Friday, 14 October 2016
Shepley Bulfinch undertook a 3-month long study where we examined science facilities from over a 100 colleges and universities across the country. We gathered data that details departmental usage, building efficiency and other key metrics that drive the design of science buildings. In particular, we tracked usage related to interdisciplinary research and STEM trends across higher education.
Key insights included:
- Buildings are 37% larger while undergoing a 15% reduction in square footage per department.
- There has been a 260% increase in the space allotted to dry labs. This dramatic increase represents new types of research driven by technology that does not require hoods and benches, including computational biology, computer science, and robotics.
- Increased ...[more]
Tuesday, 11 October 2016
Satisfying the recently updated U.S. Pharmacopeial Compounding Compendium Convention regulations – more frequently known as USP 797 – can be a daunting task for healthcare facilities. At the New England Healthcare Engineers’ Society Annual Fall Conference, one of our architects noted that out of the dozens health facility representatives present at the USP 797/800 lecture, only a handful were confident that their pharmacies met upcoming USP 800 standards. After witnessing all of the apprehension, we decided to shed some light on the situation.
What are USP 797 and USP 800?
Friday, 30 September 2016
Healthcare is often a balancing act, and healthcare design relies on a similar pattern of balance of discipline and nurturing, privacy and community, and staff and patient interaction. During the renovation of the new Phase 1 Clinical Trial Center, a part of Yale New Haven Health System’s Smilow Cancer Hospital, the Shepley Bulfinch team witnessed this first hand, as we focused on the equilibrium between patient experience, logistic requirements, and staff needs central to a clinical cancer ...[more]
Wednesday, 21 September 2016
The Virginia Commonwealth University Cabell Library project exemplifies the potential to transform an introverted mid-century building into a state-of-the-art facility that enlivens an entire campus.
The existing building lacked critical spaces for individual and group study, collaboration, and social interaction. In response, the addition and renovation nearly double seating capacity and introduce a range of multi-functional, flexible spaces that will allow the ...[more]
Monday, 19 September 2016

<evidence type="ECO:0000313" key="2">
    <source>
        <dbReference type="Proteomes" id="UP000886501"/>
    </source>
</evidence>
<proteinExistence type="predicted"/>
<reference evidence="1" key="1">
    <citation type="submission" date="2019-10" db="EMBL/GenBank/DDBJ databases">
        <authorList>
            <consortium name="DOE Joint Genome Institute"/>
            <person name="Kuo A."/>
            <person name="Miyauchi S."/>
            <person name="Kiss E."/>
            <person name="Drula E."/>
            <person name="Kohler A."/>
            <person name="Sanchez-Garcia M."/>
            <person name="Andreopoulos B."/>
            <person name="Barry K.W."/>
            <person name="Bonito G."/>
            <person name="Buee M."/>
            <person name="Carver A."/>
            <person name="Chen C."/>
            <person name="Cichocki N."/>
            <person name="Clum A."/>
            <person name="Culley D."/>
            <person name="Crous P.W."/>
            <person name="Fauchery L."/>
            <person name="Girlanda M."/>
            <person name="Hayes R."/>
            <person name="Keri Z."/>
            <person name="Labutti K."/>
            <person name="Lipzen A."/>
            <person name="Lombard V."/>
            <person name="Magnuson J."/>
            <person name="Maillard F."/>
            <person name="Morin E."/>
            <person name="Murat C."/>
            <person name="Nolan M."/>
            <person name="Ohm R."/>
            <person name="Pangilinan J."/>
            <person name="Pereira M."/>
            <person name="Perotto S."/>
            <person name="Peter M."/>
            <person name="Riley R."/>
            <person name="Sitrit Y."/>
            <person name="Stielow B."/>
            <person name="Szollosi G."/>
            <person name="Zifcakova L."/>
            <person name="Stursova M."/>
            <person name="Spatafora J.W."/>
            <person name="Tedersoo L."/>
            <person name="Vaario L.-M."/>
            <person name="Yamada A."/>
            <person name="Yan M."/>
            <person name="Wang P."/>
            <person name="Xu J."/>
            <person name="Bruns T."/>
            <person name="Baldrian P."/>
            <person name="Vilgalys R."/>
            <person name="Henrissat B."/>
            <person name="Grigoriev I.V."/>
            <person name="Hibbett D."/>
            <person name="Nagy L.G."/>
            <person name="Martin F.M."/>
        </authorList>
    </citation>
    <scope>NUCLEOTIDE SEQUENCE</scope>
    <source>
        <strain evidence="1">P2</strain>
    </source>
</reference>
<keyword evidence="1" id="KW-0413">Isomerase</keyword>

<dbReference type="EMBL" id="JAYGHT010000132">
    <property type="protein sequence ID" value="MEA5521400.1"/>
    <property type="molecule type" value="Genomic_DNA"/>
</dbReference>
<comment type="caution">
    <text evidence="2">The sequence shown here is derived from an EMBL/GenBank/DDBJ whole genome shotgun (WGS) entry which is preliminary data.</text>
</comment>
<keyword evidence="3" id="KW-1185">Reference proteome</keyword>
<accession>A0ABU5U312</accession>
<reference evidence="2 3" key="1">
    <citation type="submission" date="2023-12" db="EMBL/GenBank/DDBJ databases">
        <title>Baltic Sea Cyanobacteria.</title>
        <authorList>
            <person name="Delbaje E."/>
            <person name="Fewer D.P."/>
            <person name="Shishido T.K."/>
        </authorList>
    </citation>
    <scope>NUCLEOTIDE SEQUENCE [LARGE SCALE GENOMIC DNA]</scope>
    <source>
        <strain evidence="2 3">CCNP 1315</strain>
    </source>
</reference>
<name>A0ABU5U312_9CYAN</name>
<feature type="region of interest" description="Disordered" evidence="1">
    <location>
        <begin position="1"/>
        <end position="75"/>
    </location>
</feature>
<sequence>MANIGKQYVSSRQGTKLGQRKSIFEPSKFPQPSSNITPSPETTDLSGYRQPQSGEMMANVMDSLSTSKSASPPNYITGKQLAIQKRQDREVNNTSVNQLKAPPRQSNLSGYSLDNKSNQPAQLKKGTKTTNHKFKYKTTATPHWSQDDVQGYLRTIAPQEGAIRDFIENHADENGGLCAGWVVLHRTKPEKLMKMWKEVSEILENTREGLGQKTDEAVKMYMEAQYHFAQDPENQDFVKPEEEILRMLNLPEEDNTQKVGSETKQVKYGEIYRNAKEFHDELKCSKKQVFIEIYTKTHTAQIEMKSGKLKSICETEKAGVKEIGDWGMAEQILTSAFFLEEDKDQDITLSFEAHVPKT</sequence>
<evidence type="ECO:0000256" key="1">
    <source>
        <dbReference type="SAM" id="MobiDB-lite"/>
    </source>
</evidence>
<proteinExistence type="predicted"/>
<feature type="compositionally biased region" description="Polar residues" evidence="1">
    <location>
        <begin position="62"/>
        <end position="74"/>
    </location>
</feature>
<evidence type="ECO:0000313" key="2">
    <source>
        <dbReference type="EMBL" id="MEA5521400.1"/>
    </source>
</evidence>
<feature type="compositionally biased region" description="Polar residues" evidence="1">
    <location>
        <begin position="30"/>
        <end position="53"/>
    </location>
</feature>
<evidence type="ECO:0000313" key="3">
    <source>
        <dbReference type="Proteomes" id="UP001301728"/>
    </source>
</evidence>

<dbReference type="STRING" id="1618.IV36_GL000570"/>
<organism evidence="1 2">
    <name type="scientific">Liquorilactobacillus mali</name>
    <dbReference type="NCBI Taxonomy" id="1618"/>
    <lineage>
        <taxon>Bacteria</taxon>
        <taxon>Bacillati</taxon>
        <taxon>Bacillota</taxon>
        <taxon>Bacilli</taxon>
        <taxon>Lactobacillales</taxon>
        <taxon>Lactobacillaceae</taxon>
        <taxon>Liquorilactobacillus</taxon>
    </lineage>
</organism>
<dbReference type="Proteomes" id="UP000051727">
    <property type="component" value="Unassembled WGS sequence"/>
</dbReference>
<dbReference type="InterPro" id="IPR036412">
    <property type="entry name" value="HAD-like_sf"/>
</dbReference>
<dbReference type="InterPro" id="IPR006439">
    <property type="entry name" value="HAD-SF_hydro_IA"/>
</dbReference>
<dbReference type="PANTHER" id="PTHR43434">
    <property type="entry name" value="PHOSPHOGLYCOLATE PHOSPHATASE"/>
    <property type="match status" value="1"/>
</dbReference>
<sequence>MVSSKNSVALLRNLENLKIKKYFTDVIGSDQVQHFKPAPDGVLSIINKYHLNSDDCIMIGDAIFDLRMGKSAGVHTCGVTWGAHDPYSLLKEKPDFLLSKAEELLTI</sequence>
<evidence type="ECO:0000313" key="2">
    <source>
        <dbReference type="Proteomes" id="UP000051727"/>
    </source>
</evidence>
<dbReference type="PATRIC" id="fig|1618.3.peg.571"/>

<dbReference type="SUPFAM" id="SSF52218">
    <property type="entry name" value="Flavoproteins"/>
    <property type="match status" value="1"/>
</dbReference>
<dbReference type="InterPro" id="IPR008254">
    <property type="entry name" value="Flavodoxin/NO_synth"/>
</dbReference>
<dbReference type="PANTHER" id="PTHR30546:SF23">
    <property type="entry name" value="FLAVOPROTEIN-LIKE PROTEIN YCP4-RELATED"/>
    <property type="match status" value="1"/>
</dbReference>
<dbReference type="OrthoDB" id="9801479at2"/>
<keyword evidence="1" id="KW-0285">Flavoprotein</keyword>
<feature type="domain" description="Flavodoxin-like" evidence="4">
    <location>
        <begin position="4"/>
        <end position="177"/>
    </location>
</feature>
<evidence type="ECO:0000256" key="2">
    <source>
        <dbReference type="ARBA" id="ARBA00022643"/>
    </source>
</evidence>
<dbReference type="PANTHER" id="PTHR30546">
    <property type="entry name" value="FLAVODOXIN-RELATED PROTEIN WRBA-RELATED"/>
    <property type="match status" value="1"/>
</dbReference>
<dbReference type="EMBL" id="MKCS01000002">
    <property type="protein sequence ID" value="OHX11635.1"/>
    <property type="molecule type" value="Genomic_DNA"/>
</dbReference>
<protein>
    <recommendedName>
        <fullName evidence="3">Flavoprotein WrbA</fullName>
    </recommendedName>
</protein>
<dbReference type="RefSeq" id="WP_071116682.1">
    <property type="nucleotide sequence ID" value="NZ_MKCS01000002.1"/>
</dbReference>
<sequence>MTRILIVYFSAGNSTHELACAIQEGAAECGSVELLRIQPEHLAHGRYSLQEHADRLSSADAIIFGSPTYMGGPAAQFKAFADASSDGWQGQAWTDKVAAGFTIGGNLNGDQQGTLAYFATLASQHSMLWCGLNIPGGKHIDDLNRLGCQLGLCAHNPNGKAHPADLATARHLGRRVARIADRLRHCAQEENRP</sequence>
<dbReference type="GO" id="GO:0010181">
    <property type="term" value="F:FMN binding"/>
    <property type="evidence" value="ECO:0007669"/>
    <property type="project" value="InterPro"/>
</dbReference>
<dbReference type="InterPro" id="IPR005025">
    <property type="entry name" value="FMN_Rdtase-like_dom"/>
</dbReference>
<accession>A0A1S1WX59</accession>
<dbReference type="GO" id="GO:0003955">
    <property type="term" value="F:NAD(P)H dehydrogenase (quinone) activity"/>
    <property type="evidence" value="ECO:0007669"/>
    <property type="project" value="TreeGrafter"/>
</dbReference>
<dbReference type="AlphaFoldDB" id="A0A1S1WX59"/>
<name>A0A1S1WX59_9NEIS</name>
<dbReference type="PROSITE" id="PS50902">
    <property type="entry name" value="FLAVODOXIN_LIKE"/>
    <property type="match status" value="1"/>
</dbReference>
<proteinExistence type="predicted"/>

Shepley Bulfinch is proud to announce that Scott Mueller, AIA, ACHA, LEED AP, has earned board certification from The American College of Healthcare Architects. Scott has over 18 years of healthcare programming, planning and design experience. He has worked extensively in NICU, ambulatory, inpatient and medical office building settings, marrying his passion for medical planning with his desire to create lean and cost-effective patient and staff-friendly spaces. We recently sat down with Scott to find out a little more about his passions, motivations, and ...[more]
Wednesday, 14 September 2016
The University of Houston’s new Health and Biomedical Sciences Building 2 is well underway, and set to be completed in late 2017. The new, multi-disciplinary facility that will feature specialized research space, labs, offices, an expanded library, and an integrated healthcare clinic to serve the University of Houston community as well as surrounding community members. For more information, see the new article in ...[more]
Wednesday, 31 August 2016
In our last post we discussed how, for the first time for many people, Pokemon Go introduced an augmented reality (AR) that is both mobile and interactive, seamlessly integrating digital elements with our physical surroundings. We also posited that as this technology progresses, AR will have a profound effect on the practice of architecture, both on the buildings we design and the tools and methods we use to design them. For this post, we’d like to share a few ideas from these two realms.
But first, imagine augmented ...[more]
Monday, 29 August 2016
Digital technologies, changing scholarship habits, spatial constraints, and economic challenges are prompting many institutions to dramatically change how their physical collections (e.g., books, maps, art, biological samples, pottery fragments) are stored, accessed, displayed, and consumed. With the digital revolution, what physical things still are important pedagogically for an academic institution? That is what I explored with Janette Blackburn, principal at Shepley Bulfinch; Paul Guenther, Senior Campus Planner for McGill University, and Anna Gold, Dean of Library Services at Cal Poly, at our SCUP-51 conference presentation in Vancouver.
Leaders of higher education face decisions about ...[more]